Since December, Proud Powell has been her client,
Coming once a week, sometimes more,
Based upon how well he’s holding up.
He’s not making rapid progress.

“The bastards won’t stop,” says Colin.
“Go on,” says Bernice, voice steady.
“It’s just more of the same, everyday,
No matter what I do, they never stop!”
He leans into the couch, head back, eyes closed,
Bernice observes his thick carotid pulsing.

“Did you try what we discussed?” she asks.
Proud Powell is staring at the ceiling.
“I tried, but they just laughed.” He sighs.
Bernice sees that his chin trembles,
He’s withholding tears, she notes, decides to press.
“And that makes you feel what?” she asks.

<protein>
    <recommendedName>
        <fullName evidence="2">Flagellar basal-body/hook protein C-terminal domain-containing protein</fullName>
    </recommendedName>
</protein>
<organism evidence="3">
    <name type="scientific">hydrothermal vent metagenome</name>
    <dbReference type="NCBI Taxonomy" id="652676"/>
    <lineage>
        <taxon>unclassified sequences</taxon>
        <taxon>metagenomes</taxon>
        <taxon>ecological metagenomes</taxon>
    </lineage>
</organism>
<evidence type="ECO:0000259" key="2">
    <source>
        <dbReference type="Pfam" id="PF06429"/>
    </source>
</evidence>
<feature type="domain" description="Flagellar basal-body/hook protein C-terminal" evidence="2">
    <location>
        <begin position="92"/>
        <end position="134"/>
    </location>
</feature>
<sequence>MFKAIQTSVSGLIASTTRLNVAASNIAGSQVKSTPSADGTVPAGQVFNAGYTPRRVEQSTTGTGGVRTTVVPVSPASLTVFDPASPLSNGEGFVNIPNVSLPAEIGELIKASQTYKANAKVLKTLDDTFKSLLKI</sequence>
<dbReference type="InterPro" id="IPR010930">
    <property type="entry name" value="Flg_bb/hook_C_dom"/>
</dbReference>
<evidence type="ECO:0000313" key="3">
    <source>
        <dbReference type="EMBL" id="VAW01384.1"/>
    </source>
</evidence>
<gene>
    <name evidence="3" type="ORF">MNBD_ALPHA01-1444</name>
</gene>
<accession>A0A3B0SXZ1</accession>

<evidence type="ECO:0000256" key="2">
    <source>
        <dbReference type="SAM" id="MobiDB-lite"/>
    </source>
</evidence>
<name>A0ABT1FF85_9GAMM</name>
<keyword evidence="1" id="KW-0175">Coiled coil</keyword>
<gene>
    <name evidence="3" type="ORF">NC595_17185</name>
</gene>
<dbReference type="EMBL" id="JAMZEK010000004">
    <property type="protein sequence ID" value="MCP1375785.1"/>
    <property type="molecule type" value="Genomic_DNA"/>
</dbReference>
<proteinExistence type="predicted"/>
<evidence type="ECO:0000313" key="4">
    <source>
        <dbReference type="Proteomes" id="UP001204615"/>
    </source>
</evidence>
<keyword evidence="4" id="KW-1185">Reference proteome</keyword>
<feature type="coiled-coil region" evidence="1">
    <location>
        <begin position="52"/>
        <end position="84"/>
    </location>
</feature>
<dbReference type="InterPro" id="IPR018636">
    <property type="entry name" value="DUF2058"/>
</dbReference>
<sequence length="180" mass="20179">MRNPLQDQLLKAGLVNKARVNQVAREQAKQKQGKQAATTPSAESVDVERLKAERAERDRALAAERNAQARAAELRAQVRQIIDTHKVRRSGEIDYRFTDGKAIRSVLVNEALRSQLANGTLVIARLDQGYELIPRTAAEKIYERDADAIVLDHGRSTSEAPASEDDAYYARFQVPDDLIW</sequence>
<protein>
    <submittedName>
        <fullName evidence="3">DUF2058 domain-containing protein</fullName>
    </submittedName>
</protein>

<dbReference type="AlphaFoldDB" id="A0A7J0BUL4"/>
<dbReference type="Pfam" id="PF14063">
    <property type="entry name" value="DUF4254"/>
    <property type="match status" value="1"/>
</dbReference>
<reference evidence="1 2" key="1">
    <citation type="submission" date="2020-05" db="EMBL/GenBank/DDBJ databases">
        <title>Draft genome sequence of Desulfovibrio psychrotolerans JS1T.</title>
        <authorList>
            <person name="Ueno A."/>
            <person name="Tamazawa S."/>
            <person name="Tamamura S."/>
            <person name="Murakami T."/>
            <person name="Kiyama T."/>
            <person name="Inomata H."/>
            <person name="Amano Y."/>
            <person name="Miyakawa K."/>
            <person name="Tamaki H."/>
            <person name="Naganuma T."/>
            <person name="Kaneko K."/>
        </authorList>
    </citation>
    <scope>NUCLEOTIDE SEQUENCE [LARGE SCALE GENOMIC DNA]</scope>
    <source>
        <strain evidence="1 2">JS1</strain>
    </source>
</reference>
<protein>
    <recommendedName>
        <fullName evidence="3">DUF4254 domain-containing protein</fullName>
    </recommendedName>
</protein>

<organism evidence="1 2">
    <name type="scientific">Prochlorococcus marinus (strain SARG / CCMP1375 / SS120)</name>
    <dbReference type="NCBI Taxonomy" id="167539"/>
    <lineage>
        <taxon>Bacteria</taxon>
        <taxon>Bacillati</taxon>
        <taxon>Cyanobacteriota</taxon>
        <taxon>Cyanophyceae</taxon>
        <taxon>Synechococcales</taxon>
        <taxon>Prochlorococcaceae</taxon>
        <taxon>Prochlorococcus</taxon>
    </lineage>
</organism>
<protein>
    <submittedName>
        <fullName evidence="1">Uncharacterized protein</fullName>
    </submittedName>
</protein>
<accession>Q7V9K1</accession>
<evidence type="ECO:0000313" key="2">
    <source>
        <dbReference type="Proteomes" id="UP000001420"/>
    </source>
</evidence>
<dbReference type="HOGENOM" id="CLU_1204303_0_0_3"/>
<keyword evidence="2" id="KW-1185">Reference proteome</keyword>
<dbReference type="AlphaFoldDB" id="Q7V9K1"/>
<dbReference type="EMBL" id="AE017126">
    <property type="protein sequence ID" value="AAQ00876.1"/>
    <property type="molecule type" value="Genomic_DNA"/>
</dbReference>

He stares past her avoiding her eyes.
She adds, “I’m sure that makes you sad.”
His eyes begin to fill with tears,
He swallows, his chin wrinkles tightly.
He looks into her eyes; she sees
A tear roll down his cheek.

“It makes me sad. It also makes me mad!”
The session’s finally started. "I
Worked hard to get to where I am, a
Black general in a white man’s world, imagine!
Now Secretary of State, I feel lost, as though
My soul left with my uniform.”

Bernice thinks of “Soul Man” by Sam and Dave,
Recalls the tune. Focus, she says to herself.
“We’ve covered some of this before, when
These kind of feelings have emerged. You
Told me the struggle makes you stronger.
Has that changed?”

“No,” Powell responds, “but perhaps I have.”
“In what way? Tell me more,” she asks.
“Well, after years of effort, years of work,
Dutiful and loyal, devoted and true,
I shouldn’t have to work that hard,
I deserve more respect, if not admiration.”

Bernice knows that Proud Powell’s in trouble,
That the Bush gang are macho toughs.
Colin, son of Maud and Luther, succeeded
In the Army, rose in the ranks by